Indifference, the Council says, constitutes a sin of omission. Instead, we are called to solidarity, which helps to reverse the tendency to see the world solely from one\'s own point of view. Recognition of the global dimension of problems emphasises the limits of every culture and urges us towards a more sober lifestyle with a view to contributing to the common good.
The Way of Solidarity
This section of the document points out the growing sense of interdependence which finds expression in international institutions such as the United Nations and international non-governmental organisations, and associations of volunteers, lay or religious. Alongside this, there is the painful confirmation of political, social, and economic hostility, racial and ideological antagonism, illustrated in the unresolved problem of refugees. Special recognition is given to the United Nations High Commission for Refugees created in 1950 to ensure \'international protection\' for refugees and to search for \'durable solutions\' to their problems. (18)
The spirit of solidarity challenges any indifference on the part of citizens and institutions of democratic and economically developed States and requires action on the causes that are the source of the growing numbers of refugees. The structures that keep so many people in a condition of extreme marginalisation need to be changed if the aspiration to have human rights universally respected is to be made real. In this context, legitimate interventions by the international community to protect human rights cannot be seen as violations of sovereignty.
Solidarity towards refugees supports voluntary repatriation and requires joint initiatives of humanitarian assistance and co-operation for development. The Pontifical Council acknowledges that the entry of refugees into a country can create inevitable inconveniences but points out that their arrival can also stimulate the development of local societies given suitable political and economic decisions by the host country. For their part, refugees are called to help one another, placing their resources, human and spiritual, at the service of the search for valid solutions.
The overcoming of selfishness and of fear of the other are also required by solidarity, as well as long-range action of civic education which can contribute to the elimination of some of the causes of the exodus of refugees. Prevention mechanisms and a better, concerted action between international institutions and local authorities are needed also.
The Role of the Church
Holding the dignity of the human person, with all his or her needs, in first place is the priority. The tasks of the local church and the parish are spelled out in terms of the responsibility to offer refugees hospitality, solidarity and assistance at many different levels: personal contact; defence of the rights of individuals and groups; denunciation of injustices and action for the adoption of laws guaranteeing their effective protection; education against xenophobia; creation of groups of volunteers and emergency funds; pastoral care.
The mutuality of solidarity is reflected in the call to the local church to instil in refugees respectful behaviour and openness towards the host country. Benevolence, respect, trust and sharing are practical expressions of a culture of solidarity and hospitality. The spiritual needs of refugees are to be met and any form of proselytism is deplored. Particular priority is to be given to children, and to providing specific moral support to women who constitute the largest percentage of the refugee population throughout the world. Refugees too are called to join with volunteers and participate in the discernment and expression of their needs and aspirations. Co-operation within the church, and between the churches of the countries of origin, of temporary asylum,and of permanent resettlement, is necessary.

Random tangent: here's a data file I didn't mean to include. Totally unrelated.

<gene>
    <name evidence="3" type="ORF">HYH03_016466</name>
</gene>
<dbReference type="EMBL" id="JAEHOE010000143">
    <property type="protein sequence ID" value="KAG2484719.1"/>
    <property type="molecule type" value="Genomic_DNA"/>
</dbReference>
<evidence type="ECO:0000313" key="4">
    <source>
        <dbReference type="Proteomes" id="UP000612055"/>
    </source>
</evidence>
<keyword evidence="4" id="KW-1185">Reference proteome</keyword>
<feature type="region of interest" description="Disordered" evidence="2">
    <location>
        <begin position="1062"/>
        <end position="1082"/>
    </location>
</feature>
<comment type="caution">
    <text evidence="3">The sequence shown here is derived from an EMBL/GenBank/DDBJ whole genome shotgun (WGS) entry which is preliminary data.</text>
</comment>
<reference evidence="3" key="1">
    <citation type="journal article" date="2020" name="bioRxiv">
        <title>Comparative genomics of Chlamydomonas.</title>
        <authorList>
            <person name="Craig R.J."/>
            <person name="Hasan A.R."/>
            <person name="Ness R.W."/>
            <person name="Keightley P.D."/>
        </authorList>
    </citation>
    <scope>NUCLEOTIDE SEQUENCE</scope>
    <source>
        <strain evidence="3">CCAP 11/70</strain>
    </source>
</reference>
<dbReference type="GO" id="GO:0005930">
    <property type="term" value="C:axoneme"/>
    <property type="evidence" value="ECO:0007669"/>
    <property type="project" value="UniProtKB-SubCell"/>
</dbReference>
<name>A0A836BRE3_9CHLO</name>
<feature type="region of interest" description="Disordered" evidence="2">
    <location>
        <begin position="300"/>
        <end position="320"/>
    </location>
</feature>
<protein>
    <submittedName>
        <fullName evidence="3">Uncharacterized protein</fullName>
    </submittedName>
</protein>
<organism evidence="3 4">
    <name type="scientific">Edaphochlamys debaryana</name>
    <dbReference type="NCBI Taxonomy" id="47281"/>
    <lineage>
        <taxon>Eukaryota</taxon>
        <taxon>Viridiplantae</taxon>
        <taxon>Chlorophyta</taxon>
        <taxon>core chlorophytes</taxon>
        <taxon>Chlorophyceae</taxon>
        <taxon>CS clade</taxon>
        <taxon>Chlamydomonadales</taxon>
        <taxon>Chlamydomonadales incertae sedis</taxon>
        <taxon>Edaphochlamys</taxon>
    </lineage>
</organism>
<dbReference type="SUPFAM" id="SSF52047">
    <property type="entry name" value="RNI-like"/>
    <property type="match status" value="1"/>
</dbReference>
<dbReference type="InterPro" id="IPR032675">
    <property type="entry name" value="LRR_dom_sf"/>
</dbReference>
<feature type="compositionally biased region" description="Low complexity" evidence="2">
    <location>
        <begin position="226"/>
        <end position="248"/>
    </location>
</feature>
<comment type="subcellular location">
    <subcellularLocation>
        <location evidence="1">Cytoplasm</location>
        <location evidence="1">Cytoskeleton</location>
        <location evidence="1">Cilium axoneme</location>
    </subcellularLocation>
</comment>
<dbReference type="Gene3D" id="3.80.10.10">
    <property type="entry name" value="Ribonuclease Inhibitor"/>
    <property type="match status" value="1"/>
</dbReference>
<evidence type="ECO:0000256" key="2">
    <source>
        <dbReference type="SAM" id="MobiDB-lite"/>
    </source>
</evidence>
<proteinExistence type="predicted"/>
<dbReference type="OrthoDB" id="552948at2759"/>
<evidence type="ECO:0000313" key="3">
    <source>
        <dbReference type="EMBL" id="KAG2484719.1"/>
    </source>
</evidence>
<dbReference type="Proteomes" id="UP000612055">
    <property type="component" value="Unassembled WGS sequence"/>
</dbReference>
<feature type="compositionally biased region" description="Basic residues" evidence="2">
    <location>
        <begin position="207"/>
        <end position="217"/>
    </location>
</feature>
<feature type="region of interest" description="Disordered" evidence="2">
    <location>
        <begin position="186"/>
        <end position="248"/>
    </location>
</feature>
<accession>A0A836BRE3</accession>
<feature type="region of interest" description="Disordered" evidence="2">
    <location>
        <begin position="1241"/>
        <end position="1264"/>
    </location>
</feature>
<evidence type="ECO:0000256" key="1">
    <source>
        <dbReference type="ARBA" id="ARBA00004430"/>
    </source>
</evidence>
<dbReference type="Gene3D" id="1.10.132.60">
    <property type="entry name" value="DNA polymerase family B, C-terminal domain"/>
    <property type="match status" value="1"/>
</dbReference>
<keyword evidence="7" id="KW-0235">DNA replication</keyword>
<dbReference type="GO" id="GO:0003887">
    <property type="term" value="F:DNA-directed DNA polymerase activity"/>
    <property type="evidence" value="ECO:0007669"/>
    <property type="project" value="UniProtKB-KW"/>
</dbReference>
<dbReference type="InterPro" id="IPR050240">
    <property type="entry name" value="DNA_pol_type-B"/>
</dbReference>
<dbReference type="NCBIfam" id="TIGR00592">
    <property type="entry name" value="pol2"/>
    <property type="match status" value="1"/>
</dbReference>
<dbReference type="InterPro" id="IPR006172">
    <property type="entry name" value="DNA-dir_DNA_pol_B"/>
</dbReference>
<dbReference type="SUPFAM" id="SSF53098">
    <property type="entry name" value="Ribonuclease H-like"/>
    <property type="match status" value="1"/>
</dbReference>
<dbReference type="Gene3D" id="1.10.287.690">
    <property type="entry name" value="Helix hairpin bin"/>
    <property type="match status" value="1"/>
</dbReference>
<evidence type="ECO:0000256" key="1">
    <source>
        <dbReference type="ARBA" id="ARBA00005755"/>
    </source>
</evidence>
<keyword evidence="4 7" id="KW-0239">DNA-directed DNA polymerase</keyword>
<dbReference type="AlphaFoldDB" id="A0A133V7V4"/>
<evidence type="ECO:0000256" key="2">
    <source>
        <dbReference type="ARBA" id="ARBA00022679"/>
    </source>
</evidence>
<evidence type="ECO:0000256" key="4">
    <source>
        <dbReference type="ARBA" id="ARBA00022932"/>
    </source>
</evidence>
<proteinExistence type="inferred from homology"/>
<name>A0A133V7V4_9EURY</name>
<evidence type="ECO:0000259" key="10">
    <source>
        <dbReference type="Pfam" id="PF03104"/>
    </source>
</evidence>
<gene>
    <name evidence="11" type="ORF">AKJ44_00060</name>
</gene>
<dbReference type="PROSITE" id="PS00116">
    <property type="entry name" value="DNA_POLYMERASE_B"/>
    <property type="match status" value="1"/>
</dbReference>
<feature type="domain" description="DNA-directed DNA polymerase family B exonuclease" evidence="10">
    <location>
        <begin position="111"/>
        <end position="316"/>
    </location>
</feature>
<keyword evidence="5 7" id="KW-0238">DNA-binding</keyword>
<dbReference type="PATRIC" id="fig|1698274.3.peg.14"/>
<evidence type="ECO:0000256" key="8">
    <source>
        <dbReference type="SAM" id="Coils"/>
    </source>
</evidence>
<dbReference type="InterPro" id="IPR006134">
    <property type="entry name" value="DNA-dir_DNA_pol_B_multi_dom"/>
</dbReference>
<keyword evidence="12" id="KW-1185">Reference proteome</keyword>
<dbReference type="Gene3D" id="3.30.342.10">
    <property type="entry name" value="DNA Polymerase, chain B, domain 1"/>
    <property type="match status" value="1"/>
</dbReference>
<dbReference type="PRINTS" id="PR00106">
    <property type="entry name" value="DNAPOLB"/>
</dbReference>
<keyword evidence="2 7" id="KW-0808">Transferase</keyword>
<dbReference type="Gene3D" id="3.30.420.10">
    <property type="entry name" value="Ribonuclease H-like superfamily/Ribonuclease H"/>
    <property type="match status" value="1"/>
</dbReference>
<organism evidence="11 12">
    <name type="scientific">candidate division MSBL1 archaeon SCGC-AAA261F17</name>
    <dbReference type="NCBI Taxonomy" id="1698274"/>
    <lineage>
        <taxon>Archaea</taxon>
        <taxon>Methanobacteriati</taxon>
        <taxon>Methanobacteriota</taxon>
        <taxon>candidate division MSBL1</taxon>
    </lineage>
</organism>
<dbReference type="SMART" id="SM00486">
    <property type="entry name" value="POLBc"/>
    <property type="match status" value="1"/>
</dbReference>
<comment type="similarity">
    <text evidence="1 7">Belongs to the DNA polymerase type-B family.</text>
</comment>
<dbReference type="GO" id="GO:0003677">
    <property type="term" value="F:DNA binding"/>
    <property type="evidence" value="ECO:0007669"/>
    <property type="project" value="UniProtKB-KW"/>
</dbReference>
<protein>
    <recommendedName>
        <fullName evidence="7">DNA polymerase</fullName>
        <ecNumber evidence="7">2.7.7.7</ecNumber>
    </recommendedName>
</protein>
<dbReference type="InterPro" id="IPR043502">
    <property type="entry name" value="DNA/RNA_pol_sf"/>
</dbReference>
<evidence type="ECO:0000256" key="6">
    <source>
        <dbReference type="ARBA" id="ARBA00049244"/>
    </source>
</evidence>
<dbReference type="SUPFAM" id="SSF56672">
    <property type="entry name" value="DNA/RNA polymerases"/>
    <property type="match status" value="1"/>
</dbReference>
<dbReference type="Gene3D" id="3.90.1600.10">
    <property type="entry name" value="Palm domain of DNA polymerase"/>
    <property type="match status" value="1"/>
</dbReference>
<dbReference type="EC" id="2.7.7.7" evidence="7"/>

Finally, cultural institutes, universities and seminaries are asked to play their part by reflecting on the plight of refugees, contributing to the formation of public opinion, and by developing analysis that will help enhance a sense of hospitality. The document concludes with a restatement of the need for solidarity and the assertion that human solidarity, as witnessed by any community that welcomes refugees and by the commitment of national and international organisations that care for them, is a source of hope for the real possibility of living together in fraternity and peace.
The problems faced by refugees in Ireland today and by those who work with them, as demonstrated in the preceding articles, are many and complex. Refugees: A Challenge to Solidarity offers not only a clear statement of the values underlying the Christian perspective but also practical ways to proceed if we are to take solidarity seriously. This perspective suggests that engagement with the plight of refugees, at whatever level is possible for groups and individuals, is required by both basic humanity and Christian solidarity. Much is needed both at the structural level, which deals with causes, and at the personal level, which deals with effects on particular individuals and groups. Response at individual and group level in the areas of hospitality, action for justice, education against xenophobia, are just some of the ways suggested for people to engage and show true solidarity with refugees and those seeking asylum. Indifference, we are told, is a sin of omission. Doing nothing is not an acceptable option.
1. Pope John Paul II, Sollicitudo Rei Socialis, Encyclical Letter, 30 December
1987, London: Catholic Truth Society, n. 38.
2. Pontifical Council for the Pastoral Care of Migrants and Itinerant People, Refugees: A Challenge to Solidarity, 1992 (www.vatican.va/roman_curia/pontifical_councils/corunum/documents).
3. The Convention defines a refugee as one who \'owing to well-founded fear of being persecuted for reasons of race, religion, nationality, membership of a particular social group or political opinion, is outside the country of his nationality and is unable or, owing to fear, is unwilling to avail himself of the protection of that country; or who, not having a nationality and being outside the country of his former habitual residence as a result of such events, is unable or, owing to such fear, is unwilling to return to it.\' Article 1, A.2.